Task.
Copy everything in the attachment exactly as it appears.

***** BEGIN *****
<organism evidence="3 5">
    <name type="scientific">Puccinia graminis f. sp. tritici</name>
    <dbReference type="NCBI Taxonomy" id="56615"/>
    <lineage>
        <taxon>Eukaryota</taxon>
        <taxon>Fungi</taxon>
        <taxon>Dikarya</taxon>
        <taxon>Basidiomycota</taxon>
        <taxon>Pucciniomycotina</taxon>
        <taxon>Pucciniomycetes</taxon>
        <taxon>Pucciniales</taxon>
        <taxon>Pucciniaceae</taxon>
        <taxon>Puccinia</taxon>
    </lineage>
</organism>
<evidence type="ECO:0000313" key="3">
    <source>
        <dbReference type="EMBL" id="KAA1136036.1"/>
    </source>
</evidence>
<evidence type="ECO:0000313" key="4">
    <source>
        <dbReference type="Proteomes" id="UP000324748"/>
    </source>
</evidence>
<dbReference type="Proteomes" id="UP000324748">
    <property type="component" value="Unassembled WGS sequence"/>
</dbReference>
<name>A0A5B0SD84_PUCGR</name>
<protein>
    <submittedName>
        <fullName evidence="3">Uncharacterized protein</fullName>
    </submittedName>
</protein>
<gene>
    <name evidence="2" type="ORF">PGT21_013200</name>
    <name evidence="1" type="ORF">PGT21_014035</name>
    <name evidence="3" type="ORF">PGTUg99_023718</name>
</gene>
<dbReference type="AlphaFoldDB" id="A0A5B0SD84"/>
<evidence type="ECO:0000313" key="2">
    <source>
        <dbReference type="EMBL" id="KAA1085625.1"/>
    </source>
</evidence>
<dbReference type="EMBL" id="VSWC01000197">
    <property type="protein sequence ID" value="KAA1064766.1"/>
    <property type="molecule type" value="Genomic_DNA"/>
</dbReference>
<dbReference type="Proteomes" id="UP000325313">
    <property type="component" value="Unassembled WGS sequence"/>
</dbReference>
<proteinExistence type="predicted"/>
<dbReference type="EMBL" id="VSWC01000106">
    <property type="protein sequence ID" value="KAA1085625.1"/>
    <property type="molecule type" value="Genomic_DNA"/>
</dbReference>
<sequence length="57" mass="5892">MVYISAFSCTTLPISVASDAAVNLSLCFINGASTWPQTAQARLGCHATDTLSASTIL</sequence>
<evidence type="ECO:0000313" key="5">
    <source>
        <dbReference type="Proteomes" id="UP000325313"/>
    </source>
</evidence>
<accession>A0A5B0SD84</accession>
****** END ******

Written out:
<organism evidence="3 5">
    <name type="scientific">Puccinia graminis f. sp. tritici</name>
    <dbReference type="NCBI Taxonomy" id="56615"/>
    <lineage>
        <taxon>Eukaryota</taxon>
        <taxon>Fungi</taxon>
        <taxon>Dikarya</taxon>
        <taxon>Basidiomycota</taxon>
        <taxon>Pucciniomycotina</taxon>
        <taxon>Pucciniomycetes</taxon>
        <taxon>Pucciniales</taxon>
        <taxon>Pucciniaceae</taxon>
        <taxon>Puccinia</taxon>
    </lineage>
</organism>
<evidence type="ECO:0000313" key="3">
    <source>
        <dbReference type="EMBL" id="KAA1136036.1"/>
    </source>
</evidence>
<evidence type="ECO:0000313" key="4">
    <source>
        <dbReference type="Proteomes" id="UP000324748"/>
    </source>
</evidence>
<dbReference type="Proteomes" id="UP000324748">
    <property type="component" value="Unassembled WGS sequence"/>
</dbReference>
<name>A0A5B0SD84_PUCGR</name>
<protein>
    <submittedName>
        <fullName evidence="3">Uncharacterized protein</fullName>
    </submittedName>
</protein>
<gene>
    <name evidence="2" type="ORF">PGT21_013200</name>
    <name evidence="1" type="ORF">PGT21_014035</name>
    <name evidence="3" type="ORF">PGTUg99_023718</name>
</gene>
<dbReference type="AlphaFoldDB" id="A0A5B0SD84"/>
<evidence type="ECO:0000313" key="2">
    <source>
        <dbReference type="EMBL" id="KAA1085625.1"/>
    </source>
</evidence>
<dbReference type="EMBL" id="VSWC01000197">
    <property type="protein sequence ID" value="KAA1064766.1"/>
    <property type="molecule type" value="Genomic_DNA"/>
</dbReference>
<dbReference type="Proteomes" id="UP000325313">
    <property type="component" value="Unassembled WGS sequence"/>
</dbReference>
<proteinExistence type="predicted"/>
<dbReference type="EMBL" id="VSWC01000106">
    <property type="protein sequence ID" value="KAA1085625.1"/>
    <property type="molecule type" value="Genomic_DNA"/>
</dbReference>
<sequence length="57" mass="5892">MVYISAFSCTTLPISVASDAAVNLSLCFINGASTWPQTAQARLGCHATDTLSASTIL</sequence>
<evidence type="ECO:0000313" key="5">
    <source>
        <dbReference type="Proteomes" id="UP000325313"/>
    </source>
</evidence>
<accession>A0A5B0SD84</accession>